Why don’t we hear more about E. F. Benson?
I’m finding that when the great writers of short horror fiction of the Victorian and Edwardian Eras (and the years immediately preceding or following that period) are discussed, the conversation tends to focus on Edgar Allen Poe, H. P. Lovecraft, and M. R. James. Of course, that’s not at all surprising. Edgar Allen Poe and H. P. Lovecraft are well-known even among people that aren’t interested in literature that touches on the supernatural. Think, for instance, of the discount section at your local bookstore. Isn’t it filled with volumes of Poe and Lovecraft’s collected works? (By the way, Lovecraft didn’t always write the type of stories we focus on here at the Haunted Crossroads. And some of his work appeared a bit later than the period we emphasize. Nevertheless, he’s a vital part of the conversation because he commented extensively on works that appeared during the Victorian and Edwardian Eras and because his own stories, which appeared shortly afterward, were heavily influenced by them.) And the extraordinarily high quality of M. R. James’ chilling tales makes him a favorite among aficionados of gothic short stories.
Algernon Blackwood and Sheridan Le Fanu also figure prominently in the dialogue for the same reasons: they wrote well and they wrote prolifically. In other words, over the decades, they’ve terrified (in a good way) an awful lot of people. H. G. Wells and Arthur Conan Doyle tend to be brought up less often. My impression is that this is because Wells tends to be thought of as a science fiction writer and Sir Arthur’s other works are overshadowed by that detective he created . . . what was his name? Many other authors are ignored for the same reason. Their very good ghost stories are more-or-less forgotten because they created brilliant works in other genres (Edith Wharton, are you listening from beyond the veil?).
(Incidentally, a case can – and should! – be made that many other writers – several of whom produced fewer stories – should be part of that discussion. Just because an author didn’t write a lot doesn’t mean that what he produced wasn’t outstanding. Moreover, failing to achieve widespread popularity doesn’t equate to failure to produce great prose. In fact, it might mean precisely the opposite. )
Hanging around the margins of the argument with countless other writers who produced enduring works in other styles is Edward Frederic Benson. If scaring a lot of people over time and using good prose to do it are the principle qualifications for inclusion in the debate, then a strong case can be made that he should be right in the thick of things. On a personal note, when I look back at the stories I loved in my youth, I find that Benson wrote many – very many – of those that still give me genuine chills.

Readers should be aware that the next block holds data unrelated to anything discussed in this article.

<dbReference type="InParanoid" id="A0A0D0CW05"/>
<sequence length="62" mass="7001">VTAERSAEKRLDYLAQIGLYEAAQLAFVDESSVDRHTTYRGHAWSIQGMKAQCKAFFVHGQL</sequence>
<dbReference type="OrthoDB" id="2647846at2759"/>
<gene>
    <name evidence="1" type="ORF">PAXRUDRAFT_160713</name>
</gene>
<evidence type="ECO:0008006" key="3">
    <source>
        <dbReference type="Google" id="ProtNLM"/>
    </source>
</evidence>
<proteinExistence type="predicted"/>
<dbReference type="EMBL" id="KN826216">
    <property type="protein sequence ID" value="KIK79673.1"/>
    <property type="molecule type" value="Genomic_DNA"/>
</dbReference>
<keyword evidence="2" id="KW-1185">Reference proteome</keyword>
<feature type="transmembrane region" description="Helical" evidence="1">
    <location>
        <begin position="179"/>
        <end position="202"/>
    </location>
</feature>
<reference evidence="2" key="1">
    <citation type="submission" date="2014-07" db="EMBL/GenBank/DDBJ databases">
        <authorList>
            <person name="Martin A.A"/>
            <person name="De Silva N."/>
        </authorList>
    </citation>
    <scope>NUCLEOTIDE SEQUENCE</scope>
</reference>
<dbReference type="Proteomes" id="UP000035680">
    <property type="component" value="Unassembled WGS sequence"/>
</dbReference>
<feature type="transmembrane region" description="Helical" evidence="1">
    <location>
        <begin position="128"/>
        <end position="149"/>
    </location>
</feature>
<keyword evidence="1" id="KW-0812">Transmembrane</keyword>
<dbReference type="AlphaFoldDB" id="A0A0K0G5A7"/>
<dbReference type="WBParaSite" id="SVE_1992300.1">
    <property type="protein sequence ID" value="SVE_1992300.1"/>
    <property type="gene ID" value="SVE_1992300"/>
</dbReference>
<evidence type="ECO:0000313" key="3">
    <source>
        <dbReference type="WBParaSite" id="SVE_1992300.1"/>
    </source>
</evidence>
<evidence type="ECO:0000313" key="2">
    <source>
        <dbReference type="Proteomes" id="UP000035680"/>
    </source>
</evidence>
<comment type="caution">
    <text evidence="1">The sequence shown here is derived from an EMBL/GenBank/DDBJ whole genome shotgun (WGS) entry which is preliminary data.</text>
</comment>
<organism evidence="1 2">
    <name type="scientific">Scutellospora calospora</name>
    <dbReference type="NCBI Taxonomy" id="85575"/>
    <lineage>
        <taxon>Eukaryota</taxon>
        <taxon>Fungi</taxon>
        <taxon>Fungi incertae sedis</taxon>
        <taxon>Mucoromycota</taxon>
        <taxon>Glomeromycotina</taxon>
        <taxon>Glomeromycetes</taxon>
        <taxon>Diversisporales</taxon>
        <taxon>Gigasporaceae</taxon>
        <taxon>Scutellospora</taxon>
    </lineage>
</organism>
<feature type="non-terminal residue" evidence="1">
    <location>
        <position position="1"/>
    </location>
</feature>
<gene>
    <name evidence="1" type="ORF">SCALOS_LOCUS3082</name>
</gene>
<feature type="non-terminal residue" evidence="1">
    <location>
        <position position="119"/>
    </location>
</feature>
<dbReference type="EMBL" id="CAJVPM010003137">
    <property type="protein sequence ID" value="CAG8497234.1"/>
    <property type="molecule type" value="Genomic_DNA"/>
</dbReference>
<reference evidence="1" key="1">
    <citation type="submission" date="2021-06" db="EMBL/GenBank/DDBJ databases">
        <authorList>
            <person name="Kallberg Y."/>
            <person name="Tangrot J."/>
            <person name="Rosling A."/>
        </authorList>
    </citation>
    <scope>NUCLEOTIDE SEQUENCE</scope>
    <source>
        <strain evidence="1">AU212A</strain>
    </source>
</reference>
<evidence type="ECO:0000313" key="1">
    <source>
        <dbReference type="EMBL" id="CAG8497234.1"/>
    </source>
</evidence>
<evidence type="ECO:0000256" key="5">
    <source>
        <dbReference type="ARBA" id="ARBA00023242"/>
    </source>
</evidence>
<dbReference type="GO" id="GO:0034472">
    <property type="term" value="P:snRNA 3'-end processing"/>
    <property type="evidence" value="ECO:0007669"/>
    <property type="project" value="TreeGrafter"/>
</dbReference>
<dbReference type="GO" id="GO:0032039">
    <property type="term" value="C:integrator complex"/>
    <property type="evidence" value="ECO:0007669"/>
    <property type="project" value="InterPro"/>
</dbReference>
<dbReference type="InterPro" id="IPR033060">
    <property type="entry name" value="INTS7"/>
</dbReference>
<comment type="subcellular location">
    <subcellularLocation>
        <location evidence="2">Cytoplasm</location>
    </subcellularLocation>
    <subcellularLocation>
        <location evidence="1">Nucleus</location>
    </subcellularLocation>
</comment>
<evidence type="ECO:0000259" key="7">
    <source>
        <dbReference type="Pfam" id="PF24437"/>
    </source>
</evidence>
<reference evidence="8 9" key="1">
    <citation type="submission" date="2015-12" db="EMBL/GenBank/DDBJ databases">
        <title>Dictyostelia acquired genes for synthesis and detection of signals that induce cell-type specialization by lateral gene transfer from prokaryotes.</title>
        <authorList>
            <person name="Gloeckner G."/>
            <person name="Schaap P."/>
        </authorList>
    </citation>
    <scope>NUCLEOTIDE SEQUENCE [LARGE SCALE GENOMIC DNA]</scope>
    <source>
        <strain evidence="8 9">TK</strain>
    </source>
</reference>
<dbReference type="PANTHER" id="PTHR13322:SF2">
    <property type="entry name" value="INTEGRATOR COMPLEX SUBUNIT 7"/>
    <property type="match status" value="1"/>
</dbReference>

E. F. Benson was boundlessly and variously creative. He wrote biographies about Queen Victoria, William Gladstone and others. He authored sparkling novels. His Map and Lucia books, in which he sharply and hilariously satirized British country society, are still popular today. In 2014, the BBC adapted them for television. There’s even a society that annually commemorates them. He also penned plays and reminiscences. Aside from being an author, he was an expert figure skater and, during his early adulthood, an archaeologist. Amid his many accomplishments, his “spook stories” sometimes get lost in the shuffle. This is a shame since so many of them reflect his own appreciation for a good scare.
In one of his best-known tales, “The Bus-Conductor,” Benson’s narrator exclaims, “Why, of course I like being frightened . . . . Fear is the most absorbing and luxurious of emotions. One forgets all else if one is afraid.” As Benson wrote these lines, perhaps he thought back to an October evening in 1893 when he joined a small circle of friends to hear M.R. James publicly read his own spellbinding stories by candlelight. The two men loved supernatural tales and became well-acquainted. And both drew readers into their tales with carefully selected details and expertly executed plotting that made the appearance of dark, supernatural forces perfectly credible. Nevertheless, their storytelling was noticeably different. The malevolence that manifests itself in Benson’s stories feels more personal. He once wrote, “The narrator, I think, must succeed in frightening himself before he can hope to frighten his readers . . . .”
It appears the author’s own fear may have originated in genuine belief. Unlike James, Benson believed he had personally met the supernatural. He and the local vicar had encountered a dark apparition while strolling through Benson’s garden. In “The Bus-Conductor,” one of Benson’s characters proposes an explanation for such ghostly appearances: windows between our world and the “spiritual plane” sometimes align, providing a view of supernatural scenes. Opportunities to investigate these otherworldly visions are fleeing and most often encountered by solitary souls. “Just room for one inside, sir.” So beckons the bus-conductor in Benson’s eerie tale. So, if you’re up for a good scare, I suggest you climb aboard. With E. F. Benson as your guide, it’s unlikely that you’ll be disappointed.